For Stephanie Le Saulnier, an advertising student, mentoring high school students form across Ottawa in the FlashForward program can prove to be mutually beneficial.
At the program’s end, Le Saulnier and the other mentors will have assumed the role as teachers for 10 weeks. “I think for a college student like myself, a benefit would be that I get to work with students and I think that helping to teach them is actually helping me grow as well,” she said. “It’s also unique for them, they get a taste of college.”
FlashForward two is the second installment of an uncommon learning experience, where Algonquin College Broadcasting and Advertising students have the opportunity to teach high school students. There is little oversight other than from Algonquin students, no homework and no tests.
Kevin Holmes, the program director, refers to FlashForward as, “part social experiment, and part community building.” The whole idea is based upon the interesting science of “near peer role models,” which has shown that people are able to work better when they are close to the person they are teaching.
“In this case the students are close in age, and in interests,” said Holmes. “So it sort of allows [the students] to learn better than if we had a video expert lecturing the high school students.”
Sarah Larstone, the account executive for Flashforward, can vouch for the benefits of near peer science. “I’m having the opportunity not only to be a student but to teach them what you know,” said Larstone. “It’s cool for [high school students] too because they are getting taught by people who are still fresh in [their] program. They are learning what us mentors are learning.”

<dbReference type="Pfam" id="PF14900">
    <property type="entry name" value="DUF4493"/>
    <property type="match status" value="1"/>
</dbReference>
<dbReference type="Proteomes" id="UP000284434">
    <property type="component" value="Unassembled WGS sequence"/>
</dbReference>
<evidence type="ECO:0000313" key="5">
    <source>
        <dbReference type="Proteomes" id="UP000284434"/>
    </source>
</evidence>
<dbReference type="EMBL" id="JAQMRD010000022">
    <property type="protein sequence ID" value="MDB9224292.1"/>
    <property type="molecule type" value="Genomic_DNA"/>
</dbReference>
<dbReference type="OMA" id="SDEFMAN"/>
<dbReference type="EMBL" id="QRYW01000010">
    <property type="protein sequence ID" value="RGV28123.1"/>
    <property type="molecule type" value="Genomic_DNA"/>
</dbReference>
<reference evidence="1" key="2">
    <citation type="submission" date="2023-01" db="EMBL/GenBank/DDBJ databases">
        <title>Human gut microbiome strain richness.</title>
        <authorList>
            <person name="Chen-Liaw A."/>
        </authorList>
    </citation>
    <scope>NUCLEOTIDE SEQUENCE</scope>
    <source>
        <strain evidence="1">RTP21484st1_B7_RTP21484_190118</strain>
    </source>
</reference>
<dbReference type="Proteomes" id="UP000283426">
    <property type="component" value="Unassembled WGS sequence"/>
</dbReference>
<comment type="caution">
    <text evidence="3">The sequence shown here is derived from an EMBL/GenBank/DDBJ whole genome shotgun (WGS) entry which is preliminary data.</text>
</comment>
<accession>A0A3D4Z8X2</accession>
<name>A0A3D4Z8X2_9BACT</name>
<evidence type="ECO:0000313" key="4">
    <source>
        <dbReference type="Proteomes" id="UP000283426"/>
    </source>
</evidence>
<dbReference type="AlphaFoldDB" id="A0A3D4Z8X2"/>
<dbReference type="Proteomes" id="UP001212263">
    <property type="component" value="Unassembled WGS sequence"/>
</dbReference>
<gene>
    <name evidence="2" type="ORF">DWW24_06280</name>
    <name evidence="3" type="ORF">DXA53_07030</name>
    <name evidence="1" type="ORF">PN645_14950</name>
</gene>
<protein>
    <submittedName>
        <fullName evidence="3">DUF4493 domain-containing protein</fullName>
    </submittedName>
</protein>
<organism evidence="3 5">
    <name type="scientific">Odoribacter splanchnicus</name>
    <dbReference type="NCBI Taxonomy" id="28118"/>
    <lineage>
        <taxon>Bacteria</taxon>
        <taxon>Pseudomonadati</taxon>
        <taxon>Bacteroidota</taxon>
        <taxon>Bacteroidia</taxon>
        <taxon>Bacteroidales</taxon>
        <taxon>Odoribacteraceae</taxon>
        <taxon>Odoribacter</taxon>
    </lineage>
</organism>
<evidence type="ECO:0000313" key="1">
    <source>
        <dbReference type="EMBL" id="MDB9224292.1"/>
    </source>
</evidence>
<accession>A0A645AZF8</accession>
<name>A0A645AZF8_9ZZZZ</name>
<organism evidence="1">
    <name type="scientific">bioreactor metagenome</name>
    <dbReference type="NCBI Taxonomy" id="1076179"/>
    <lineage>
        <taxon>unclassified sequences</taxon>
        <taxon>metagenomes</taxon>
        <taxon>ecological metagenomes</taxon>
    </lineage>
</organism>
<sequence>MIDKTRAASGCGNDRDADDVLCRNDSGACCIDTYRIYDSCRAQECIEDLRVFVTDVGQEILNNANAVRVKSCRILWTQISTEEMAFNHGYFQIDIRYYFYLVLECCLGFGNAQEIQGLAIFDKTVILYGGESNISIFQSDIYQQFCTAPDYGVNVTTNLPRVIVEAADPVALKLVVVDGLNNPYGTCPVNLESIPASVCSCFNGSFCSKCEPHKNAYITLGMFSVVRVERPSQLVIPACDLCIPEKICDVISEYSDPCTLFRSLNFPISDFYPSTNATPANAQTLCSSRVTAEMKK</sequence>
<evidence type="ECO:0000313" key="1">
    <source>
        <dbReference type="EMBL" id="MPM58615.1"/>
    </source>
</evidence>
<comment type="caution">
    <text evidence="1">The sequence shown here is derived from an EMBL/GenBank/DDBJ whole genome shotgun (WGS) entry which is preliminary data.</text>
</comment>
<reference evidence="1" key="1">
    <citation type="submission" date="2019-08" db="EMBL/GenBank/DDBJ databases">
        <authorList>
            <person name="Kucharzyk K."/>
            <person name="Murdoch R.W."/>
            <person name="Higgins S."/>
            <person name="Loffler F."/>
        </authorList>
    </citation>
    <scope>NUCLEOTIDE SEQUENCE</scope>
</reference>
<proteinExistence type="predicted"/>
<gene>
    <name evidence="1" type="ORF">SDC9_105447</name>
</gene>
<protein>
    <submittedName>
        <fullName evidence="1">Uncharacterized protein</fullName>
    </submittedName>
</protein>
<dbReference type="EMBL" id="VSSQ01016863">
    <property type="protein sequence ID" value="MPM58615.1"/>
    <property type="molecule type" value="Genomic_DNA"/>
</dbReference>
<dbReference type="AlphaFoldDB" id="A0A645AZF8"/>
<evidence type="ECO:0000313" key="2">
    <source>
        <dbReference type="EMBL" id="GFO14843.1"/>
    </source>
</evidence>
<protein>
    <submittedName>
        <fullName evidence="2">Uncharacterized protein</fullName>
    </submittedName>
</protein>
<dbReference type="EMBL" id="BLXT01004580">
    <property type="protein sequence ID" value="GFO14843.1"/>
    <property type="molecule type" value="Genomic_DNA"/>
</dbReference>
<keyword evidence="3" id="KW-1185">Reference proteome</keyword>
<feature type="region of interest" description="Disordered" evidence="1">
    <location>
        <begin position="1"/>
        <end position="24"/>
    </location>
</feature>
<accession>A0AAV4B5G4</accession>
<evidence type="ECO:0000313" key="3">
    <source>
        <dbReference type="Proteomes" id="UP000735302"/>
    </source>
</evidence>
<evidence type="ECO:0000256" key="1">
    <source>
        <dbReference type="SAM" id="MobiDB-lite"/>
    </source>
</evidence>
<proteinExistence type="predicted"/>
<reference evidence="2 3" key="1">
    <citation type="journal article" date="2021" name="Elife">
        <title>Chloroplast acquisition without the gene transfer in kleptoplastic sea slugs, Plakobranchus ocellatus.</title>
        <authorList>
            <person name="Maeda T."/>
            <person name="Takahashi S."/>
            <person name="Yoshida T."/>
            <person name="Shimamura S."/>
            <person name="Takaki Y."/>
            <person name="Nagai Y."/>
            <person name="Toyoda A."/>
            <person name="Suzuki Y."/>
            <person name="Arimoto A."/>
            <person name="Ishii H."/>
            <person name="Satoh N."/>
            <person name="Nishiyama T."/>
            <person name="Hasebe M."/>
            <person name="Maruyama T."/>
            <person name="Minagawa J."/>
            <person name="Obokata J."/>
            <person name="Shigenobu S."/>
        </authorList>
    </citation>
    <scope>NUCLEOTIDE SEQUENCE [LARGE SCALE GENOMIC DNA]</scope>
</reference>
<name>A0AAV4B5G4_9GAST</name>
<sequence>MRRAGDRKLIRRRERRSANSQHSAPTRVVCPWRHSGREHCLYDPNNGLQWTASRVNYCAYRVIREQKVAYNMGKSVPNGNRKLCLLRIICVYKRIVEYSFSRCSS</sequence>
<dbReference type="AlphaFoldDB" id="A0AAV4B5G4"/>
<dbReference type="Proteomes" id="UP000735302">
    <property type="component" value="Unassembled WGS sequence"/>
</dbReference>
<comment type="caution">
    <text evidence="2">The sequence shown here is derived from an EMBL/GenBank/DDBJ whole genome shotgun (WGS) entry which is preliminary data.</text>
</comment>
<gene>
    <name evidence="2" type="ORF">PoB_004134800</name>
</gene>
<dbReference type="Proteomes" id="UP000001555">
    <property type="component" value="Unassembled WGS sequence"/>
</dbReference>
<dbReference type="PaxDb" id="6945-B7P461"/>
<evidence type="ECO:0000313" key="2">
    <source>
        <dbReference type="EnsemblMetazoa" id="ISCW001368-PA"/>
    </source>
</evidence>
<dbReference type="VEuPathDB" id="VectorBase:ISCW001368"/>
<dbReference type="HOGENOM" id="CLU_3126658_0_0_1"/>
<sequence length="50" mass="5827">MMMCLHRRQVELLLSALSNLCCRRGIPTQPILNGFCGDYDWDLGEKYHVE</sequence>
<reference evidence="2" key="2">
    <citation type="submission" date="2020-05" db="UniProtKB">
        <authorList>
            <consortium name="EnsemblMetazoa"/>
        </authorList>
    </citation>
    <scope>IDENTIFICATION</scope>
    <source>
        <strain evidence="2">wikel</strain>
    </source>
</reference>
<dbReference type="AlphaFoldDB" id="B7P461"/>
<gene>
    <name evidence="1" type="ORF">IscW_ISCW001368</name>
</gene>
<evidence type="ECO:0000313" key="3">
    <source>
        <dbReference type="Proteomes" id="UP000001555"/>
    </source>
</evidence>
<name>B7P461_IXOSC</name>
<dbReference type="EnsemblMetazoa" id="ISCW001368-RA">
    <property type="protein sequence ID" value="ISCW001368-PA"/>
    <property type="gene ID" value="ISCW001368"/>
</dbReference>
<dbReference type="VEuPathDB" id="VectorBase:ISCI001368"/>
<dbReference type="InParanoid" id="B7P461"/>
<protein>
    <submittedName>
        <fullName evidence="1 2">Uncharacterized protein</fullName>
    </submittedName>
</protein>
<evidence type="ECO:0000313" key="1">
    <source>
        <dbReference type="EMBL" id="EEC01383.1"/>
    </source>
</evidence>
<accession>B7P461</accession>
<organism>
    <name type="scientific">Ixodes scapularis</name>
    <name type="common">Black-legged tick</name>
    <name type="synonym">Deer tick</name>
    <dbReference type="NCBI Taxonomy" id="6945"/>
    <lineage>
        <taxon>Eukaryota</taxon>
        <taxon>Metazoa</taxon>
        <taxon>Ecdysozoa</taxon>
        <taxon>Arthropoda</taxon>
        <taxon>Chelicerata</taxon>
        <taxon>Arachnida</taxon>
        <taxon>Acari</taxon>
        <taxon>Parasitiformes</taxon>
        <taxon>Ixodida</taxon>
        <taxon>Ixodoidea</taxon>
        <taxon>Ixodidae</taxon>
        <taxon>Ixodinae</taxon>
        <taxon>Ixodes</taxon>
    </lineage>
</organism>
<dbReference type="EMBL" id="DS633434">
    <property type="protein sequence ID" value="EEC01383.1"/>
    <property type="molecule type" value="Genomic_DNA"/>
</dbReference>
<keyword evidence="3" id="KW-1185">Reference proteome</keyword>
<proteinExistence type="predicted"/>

During FlashForward one the students worked on videos that focused on issues regarding patient safety, and those videos were shown to employees in order to make their work environment safer. The mission of the program has changed, though, into covering almost any issue facing the hospital and general community.
When asked what he was most excited about this years FlashForward two, Holmes was most excited about broadening the programs reach. “We added some different schools which I think is one of the things we wanted to do to help grow the program.” Holmes was also able to add another hospital, CHEO, to fan the flames of excitement.
Holmes believes that you can’t really put a finger on what to improve from the year before, due to the fact that it is a learning experience for the Algonquin students. “You know, it’s sort of interesting because the program really was designed so that the [Algonquin] students run it.” To a certain extent, he tries to be as hands off as possible.
hands off approach from Holmes really challenge the mentors to work their hardest, especially Larstone. Being the account executive, she takes care of everything that her own mentor normally does in class. “It’s tough because we have to give them due dates and set schedules, stuff our teachers normally do,” said Larstone. “But it’s cool to be able to teach them in our own way.”
On Apr. 24 Flashforward will host an awards show in the Students Commons theatre, where they will showcase all the videos made during the program.